From TikTok Sensation to Chart-Topper: Tash Talks Mental Health, Musical Influences, and New Single “It’s Really Not That Deep”

Tash Promo Photo

Tash, with over 580,000 TikTok followers and a rapid growth from 3,000 to 100,000 in under a month, is making waves in the music scene. Her TikTok videos, using the “Glow Up” sound, have amassed an astonishing 70.8 million views across 36,000 videos. With 72,000 Instagram followers, she connects authentically with her fans. In other words, she knows a thing or two about connecting and utilizing social media.

Not only that, she’s been featured on over 100 Spotify editorial playlists and over 450,000 listener playlists. Her presence extends to major editorial playlists on platforms like Apple Music and Amazon Music.

In this interview, Tash candidly shares her inspirations behind her hit song, “It’s Really Not That Deep,” her approach to addressing mental health, and her musical influences. We also explore her creative partnership with producer Mark J. Feist and her incredible journey from social media sensation to streaming chart-topper. Tash’s insights provide a unique perspective on the evolving music industry and its impact on emerging talents. Check it out.

Your song “It’s Really Not That Deep” touches on universal feelings of losing control and struggling with mental health. Can you share more about the personal experiences or inspirations that led you to create this song and connect with your listeners in such a vulnerable way?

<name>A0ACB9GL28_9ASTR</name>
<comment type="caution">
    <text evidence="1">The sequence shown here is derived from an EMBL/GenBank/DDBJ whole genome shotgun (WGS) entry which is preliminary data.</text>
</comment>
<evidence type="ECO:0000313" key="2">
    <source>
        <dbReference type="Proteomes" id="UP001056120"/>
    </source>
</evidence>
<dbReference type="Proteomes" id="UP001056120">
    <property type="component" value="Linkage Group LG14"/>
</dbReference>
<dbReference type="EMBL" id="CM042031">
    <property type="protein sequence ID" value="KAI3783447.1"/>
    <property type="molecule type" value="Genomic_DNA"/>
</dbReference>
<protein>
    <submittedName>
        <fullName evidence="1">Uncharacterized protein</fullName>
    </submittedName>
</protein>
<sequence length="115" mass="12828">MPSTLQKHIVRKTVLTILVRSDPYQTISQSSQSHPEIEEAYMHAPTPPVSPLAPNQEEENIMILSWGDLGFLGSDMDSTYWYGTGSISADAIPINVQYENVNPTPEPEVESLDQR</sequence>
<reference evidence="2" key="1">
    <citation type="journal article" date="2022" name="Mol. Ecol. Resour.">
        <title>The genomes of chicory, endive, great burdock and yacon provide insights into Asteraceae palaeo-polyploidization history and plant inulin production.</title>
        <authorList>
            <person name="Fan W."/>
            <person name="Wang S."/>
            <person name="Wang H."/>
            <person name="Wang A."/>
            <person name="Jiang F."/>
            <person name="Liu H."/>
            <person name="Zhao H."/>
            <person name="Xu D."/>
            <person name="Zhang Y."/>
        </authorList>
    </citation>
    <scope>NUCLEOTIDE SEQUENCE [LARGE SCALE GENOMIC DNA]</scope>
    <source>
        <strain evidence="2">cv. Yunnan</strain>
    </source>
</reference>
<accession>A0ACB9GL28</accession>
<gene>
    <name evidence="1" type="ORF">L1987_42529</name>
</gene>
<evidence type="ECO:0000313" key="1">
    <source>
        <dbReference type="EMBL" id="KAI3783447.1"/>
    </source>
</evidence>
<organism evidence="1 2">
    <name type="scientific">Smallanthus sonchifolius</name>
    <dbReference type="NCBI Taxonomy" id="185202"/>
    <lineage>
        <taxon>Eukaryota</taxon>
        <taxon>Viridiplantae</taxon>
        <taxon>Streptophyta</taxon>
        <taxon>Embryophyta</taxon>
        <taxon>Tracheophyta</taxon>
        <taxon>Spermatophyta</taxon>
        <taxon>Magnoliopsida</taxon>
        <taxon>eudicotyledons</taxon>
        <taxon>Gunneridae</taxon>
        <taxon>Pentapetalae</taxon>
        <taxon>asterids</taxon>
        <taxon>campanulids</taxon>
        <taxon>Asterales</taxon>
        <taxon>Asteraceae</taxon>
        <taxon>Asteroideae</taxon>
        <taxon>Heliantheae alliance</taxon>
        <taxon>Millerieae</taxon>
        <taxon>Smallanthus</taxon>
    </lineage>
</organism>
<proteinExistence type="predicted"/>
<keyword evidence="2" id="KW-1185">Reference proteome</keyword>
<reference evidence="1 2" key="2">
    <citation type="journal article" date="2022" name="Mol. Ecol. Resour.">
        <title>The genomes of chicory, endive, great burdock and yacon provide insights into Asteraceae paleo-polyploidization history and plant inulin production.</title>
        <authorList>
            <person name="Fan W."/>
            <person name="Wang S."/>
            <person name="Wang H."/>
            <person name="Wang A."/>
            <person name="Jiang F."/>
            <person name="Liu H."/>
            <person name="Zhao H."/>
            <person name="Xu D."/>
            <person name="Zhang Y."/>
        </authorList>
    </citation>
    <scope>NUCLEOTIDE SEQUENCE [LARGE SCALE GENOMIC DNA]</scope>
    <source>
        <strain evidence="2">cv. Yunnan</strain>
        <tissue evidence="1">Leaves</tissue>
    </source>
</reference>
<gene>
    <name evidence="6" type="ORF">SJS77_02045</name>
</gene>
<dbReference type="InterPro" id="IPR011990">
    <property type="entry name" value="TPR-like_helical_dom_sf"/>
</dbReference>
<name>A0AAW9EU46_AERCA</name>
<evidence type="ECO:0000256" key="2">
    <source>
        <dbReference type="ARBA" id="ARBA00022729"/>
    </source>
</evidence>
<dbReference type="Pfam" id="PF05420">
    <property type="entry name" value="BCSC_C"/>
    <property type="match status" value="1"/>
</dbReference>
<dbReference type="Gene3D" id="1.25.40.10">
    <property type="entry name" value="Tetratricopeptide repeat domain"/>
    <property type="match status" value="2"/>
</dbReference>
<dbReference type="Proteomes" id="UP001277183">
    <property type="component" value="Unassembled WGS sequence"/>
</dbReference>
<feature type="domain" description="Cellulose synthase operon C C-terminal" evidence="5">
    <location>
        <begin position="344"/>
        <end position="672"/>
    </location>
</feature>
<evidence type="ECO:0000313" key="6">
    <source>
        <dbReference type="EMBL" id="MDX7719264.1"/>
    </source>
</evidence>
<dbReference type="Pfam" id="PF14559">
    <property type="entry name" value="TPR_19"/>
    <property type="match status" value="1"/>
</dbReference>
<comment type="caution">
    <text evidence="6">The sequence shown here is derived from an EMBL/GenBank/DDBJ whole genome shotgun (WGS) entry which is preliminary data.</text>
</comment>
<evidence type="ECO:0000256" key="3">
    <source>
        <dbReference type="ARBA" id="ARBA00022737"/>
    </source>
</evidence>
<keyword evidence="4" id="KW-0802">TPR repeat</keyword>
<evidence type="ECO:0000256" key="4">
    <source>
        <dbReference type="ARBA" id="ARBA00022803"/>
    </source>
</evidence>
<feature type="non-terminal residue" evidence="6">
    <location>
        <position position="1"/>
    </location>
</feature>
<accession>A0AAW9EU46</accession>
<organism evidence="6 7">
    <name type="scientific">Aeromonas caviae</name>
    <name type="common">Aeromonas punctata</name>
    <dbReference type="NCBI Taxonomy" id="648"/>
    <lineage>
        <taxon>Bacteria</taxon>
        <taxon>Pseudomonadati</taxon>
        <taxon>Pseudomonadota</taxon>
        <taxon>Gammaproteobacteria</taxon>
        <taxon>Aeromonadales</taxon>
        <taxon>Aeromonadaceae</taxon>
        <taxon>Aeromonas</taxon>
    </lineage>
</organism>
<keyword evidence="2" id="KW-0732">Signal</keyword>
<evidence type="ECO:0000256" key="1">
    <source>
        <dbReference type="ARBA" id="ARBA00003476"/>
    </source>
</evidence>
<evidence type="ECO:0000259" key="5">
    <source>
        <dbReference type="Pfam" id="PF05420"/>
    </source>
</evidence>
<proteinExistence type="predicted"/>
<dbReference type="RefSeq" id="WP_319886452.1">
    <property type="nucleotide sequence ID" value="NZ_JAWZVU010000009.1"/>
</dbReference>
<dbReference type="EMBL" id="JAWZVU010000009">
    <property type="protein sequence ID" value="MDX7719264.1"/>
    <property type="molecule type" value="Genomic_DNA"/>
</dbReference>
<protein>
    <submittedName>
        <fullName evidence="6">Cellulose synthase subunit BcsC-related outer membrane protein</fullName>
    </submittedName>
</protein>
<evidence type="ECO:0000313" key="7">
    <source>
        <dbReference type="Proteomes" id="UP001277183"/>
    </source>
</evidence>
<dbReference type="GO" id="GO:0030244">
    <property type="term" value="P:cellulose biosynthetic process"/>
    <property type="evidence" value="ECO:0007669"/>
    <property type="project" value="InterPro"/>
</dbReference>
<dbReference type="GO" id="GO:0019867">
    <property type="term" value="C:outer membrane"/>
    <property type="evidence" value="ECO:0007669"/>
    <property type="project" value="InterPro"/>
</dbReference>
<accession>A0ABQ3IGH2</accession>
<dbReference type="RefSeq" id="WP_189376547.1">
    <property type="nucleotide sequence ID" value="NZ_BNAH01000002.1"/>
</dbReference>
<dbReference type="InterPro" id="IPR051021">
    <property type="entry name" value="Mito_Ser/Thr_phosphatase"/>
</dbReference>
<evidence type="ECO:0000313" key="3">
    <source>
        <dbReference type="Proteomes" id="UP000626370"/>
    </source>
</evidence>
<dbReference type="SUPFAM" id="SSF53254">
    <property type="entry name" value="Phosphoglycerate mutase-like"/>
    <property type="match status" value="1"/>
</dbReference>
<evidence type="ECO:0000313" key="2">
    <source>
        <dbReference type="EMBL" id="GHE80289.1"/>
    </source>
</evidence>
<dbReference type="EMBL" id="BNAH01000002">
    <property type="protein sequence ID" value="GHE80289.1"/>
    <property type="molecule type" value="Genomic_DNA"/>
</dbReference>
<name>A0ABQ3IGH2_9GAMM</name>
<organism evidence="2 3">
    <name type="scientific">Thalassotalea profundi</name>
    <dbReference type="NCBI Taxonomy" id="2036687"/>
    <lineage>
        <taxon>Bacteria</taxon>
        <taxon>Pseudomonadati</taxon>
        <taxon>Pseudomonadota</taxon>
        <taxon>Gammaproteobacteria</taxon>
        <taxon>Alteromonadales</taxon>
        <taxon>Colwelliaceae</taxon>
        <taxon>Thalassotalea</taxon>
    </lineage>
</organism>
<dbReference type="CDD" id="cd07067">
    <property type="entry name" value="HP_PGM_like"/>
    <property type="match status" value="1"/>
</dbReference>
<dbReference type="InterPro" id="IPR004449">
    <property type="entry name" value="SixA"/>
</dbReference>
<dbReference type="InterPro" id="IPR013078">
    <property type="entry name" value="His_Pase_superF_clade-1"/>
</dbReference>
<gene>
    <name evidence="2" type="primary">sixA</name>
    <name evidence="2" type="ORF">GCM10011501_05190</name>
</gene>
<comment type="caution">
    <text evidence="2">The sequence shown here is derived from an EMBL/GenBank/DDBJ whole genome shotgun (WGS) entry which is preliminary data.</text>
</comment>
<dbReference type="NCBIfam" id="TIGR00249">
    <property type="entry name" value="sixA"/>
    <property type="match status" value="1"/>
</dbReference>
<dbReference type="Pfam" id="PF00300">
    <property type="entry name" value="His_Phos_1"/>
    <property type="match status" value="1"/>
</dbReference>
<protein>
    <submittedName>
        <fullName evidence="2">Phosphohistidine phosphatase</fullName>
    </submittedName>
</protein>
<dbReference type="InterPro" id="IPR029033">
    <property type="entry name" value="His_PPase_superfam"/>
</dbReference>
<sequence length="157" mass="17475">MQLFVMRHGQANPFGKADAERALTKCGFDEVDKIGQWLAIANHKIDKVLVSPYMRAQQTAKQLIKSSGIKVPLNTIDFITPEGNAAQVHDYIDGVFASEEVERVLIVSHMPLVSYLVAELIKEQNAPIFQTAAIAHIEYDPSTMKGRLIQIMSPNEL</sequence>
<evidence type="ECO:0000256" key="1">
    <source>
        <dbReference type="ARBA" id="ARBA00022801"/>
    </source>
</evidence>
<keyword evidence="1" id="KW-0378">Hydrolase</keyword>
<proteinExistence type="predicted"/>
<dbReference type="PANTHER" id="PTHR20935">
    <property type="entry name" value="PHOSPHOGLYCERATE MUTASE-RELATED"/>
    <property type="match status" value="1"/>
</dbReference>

I have always been quite an anxious person and I find it hard to see past the anxiety when it’s there. I get pretty bad anxiety about flying but also just generally when I feel insecure or unable to control the outcome of a situation. My mental health has become something I’ve had to really work on for the past couple of years, and I’m still learning how to look after myself when my mind is in a dark place. I really just wanted to write something to remind myself that things aren’t as bad as they feel. 

It can be such a tough thing to acknowledge struggle while encouraging hope—how do you manage that balance, especially when it comes to your fans?

I haven’t really opened up to my listeners online about my mental health. I pour it all into the music which I think is the best way for people to hear it.  It also helps me to process whatever I’m going through. When it’s embedded into a song I think people connect with it in a different way, and hopefully, it validates their experience too. 

Your musical style has been likened to a blend of Olivia Rodrigo and H.E.R. How have these artists influenced your sound, and what other musical influences have played a role in shaping your unique style?

I love both of those artists and I’ve definitely been influenced by certain aspects of their style. Olivia is an amazing lyricist. She speaks her mind in a very witty yet playful way and I really admire that. I’m a big fan of H.E.R for her vocal tone, her soulful runs and her melodies. Her voice is very emotive without having to do a lot of vocal gymnastics, but when she does add in her runs and melismas she is incredible. Billie Eilish has also had a big influence on me, as well as Kaytranada and Steve Lacy.